Data and Methods

Data

The empirical analysis is based on U.S. Census data for 1960–20004 and ACS data sets from 2010 and 2015 (the most updated file).5 All data are harmonized and distributed by the Integrated Public Use Microdata Series (IPUMS; Ruggles et al. 2017). A major advantage of the census data is the sample sizes, a critical factor for studies with occupations at center stage. The large samples at the individual level make aggregation to the occupation level possible, even for the three-digit occupational classification.6 After selection for age and labor market participation, the average number of cases in an occupation varies from more than 2,100 in the smallest sample (1960) to more than 13,500 in the largest (2000). Effective sample sizes of both occupations and individuals appear in Table S1 in Online Resource 1.

Variables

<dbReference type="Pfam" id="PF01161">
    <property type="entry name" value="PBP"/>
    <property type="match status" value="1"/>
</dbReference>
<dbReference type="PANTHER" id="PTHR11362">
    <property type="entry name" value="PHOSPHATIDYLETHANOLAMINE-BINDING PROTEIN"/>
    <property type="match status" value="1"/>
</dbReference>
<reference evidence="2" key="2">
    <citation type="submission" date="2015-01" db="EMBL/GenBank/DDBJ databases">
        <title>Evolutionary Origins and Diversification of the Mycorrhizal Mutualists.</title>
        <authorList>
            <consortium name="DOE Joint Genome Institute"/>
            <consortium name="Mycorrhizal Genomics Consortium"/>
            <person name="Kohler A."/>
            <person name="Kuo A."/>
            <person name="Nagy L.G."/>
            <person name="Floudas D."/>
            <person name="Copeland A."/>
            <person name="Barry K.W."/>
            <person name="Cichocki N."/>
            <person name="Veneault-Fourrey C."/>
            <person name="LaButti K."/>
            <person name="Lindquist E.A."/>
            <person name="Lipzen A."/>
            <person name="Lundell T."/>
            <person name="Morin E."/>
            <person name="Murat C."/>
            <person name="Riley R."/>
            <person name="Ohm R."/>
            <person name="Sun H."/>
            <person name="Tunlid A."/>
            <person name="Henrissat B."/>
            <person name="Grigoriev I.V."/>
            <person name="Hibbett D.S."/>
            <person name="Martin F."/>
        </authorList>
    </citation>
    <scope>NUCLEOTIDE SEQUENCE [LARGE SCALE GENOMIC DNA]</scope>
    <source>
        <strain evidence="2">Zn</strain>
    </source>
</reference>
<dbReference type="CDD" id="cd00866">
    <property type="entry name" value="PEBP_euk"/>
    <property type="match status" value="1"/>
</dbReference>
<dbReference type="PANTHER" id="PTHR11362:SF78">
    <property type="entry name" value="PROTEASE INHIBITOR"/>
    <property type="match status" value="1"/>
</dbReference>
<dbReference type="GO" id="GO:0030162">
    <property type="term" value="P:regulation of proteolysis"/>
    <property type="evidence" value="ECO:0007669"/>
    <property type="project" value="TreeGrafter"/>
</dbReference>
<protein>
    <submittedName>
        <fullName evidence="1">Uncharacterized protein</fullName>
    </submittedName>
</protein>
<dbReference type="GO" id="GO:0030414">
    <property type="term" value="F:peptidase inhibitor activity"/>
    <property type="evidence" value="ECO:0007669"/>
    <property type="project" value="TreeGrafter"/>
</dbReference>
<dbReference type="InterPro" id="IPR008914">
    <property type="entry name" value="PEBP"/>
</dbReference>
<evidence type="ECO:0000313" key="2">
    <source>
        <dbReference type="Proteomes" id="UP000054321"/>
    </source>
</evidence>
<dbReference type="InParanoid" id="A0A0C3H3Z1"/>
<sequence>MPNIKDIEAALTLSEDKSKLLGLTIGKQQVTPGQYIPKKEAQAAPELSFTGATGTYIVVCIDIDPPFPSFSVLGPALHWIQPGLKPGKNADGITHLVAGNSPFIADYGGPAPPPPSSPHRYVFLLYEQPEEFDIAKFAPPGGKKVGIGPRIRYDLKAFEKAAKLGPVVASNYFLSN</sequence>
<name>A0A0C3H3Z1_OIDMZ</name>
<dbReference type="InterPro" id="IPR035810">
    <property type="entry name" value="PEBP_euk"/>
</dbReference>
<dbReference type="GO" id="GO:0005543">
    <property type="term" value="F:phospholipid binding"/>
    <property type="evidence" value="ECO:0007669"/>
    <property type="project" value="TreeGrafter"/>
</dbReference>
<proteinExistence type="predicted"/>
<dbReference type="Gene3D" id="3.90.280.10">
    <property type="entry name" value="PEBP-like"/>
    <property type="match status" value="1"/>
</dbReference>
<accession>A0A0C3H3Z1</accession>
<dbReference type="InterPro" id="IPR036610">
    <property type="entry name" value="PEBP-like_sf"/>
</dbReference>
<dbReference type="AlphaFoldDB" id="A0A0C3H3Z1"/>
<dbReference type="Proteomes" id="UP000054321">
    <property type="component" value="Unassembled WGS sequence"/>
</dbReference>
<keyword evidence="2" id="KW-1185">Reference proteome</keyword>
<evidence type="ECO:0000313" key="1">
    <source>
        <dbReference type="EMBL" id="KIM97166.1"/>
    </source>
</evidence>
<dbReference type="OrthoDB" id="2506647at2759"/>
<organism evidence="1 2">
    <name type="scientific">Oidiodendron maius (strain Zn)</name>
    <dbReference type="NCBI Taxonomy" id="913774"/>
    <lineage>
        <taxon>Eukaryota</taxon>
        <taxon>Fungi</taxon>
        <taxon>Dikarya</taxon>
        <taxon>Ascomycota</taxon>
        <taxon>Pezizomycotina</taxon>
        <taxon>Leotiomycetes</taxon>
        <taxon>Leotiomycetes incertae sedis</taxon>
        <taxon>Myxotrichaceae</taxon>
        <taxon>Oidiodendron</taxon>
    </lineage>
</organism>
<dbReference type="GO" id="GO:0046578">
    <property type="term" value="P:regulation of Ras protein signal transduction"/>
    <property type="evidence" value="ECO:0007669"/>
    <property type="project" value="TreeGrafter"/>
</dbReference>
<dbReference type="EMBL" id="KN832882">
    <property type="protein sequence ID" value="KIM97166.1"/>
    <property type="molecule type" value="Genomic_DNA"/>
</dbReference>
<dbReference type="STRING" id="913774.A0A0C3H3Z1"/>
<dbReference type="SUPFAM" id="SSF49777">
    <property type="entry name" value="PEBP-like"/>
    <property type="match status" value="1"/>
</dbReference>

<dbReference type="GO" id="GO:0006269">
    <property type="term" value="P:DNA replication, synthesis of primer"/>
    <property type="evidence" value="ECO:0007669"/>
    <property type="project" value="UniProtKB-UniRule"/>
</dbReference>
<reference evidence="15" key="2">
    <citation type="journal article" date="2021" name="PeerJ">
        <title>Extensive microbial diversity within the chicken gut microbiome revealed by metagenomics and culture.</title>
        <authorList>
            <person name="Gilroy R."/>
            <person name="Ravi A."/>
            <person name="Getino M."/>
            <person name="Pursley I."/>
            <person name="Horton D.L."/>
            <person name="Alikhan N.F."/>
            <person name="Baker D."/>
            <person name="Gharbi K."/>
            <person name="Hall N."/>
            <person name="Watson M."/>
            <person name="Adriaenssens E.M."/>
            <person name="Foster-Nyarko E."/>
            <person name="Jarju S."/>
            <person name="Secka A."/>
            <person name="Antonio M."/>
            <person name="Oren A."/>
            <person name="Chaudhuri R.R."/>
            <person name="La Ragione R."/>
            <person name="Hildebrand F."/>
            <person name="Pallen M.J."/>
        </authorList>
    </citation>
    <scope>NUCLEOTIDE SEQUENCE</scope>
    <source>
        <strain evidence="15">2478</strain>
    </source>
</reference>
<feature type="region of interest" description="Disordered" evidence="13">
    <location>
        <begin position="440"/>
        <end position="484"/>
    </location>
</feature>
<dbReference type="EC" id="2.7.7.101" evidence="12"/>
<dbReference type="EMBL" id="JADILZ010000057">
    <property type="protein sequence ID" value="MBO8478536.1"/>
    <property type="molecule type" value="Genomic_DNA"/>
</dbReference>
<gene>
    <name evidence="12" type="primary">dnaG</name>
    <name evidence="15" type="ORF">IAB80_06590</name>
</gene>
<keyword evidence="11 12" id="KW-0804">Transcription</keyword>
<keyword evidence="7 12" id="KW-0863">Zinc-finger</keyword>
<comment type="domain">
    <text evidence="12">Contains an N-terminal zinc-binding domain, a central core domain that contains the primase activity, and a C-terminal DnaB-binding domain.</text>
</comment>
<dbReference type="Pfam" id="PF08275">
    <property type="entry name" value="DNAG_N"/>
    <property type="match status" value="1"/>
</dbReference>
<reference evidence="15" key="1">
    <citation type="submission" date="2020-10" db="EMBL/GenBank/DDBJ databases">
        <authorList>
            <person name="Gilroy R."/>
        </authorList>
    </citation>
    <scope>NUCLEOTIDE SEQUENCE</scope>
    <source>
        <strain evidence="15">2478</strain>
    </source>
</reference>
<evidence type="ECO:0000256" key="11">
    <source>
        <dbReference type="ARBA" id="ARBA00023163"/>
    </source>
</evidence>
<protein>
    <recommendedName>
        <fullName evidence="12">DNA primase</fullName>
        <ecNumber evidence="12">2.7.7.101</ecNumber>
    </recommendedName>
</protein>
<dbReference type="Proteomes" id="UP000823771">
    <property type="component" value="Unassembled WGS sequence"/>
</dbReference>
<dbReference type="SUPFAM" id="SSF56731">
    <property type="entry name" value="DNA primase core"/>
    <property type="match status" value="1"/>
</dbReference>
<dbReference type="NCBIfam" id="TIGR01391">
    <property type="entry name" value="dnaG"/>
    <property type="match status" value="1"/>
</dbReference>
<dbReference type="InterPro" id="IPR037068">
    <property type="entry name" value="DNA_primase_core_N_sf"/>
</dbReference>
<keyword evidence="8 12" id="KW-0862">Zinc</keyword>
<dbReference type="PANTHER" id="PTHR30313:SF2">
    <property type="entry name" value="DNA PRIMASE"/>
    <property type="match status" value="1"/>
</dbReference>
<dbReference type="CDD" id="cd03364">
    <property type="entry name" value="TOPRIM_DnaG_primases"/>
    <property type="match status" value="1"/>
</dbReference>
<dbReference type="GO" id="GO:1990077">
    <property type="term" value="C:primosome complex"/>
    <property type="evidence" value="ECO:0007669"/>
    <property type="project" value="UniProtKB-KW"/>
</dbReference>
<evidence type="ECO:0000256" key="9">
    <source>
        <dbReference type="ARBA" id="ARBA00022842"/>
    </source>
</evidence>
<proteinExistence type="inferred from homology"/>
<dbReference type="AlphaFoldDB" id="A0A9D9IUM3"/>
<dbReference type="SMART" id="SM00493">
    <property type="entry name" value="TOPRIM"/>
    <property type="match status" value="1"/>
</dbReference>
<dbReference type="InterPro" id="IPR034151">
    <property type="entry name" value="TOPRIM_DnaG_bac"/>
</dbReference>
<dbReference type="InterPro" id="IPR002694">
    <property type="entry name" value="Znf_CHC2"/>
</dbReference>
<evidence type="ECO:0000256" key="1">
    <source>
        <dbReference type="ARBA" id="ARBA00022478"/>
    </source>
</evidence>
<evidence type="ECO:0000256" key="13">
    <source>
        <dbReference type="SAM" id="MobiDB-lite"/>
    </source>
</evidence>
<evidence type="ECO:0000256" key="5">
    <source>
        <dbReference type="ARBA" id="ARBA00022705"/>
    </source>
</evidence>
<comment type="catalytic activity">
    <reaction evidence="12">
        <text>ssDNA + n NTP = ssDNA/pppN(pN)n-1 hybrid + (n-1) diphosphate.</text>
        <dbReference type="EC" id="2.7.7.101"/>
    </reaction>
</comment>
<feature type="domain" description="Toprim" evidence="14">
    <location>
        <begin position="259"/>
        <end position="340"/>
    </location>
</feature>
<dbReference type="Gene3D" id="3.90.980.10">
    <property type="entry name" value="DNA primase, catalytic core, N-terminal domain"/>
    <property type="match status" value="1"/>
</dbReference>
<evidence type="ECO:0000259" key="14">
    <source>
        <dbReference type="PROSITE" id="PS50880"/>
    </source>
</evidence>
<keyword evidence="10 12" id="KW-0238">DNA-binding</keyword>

The analysis includes variables at both the individual and the occupational level. The dependent variable is at the individual level: pretax wage and salary income for the year prior to the survey, divided by the number of weeks the individual worked in that year, and by the number of hours per week that the respondent usually worked.7 This variable is adjusted for inflation and converted to natural logarithms. When this variable is aggregated to the occupational level, it represents the average logged hourly wage in occupations. Gender is coded 1 for female and 0 for male. When this variable is aggregated to the occupational level, it measures the proportion of females in an occupation. Other independent variables at the individual level—education and potential work experience—are used as controls. Education levels are measured by the highest educational attainment based on three groups: college graduate (at least four years of college); some college (one to three years); and high school (high school diploma or less), which is the omitted category. I calculate potential work experience by subtracting years of education from an individual’s age and then subtracting six, the school starting age.8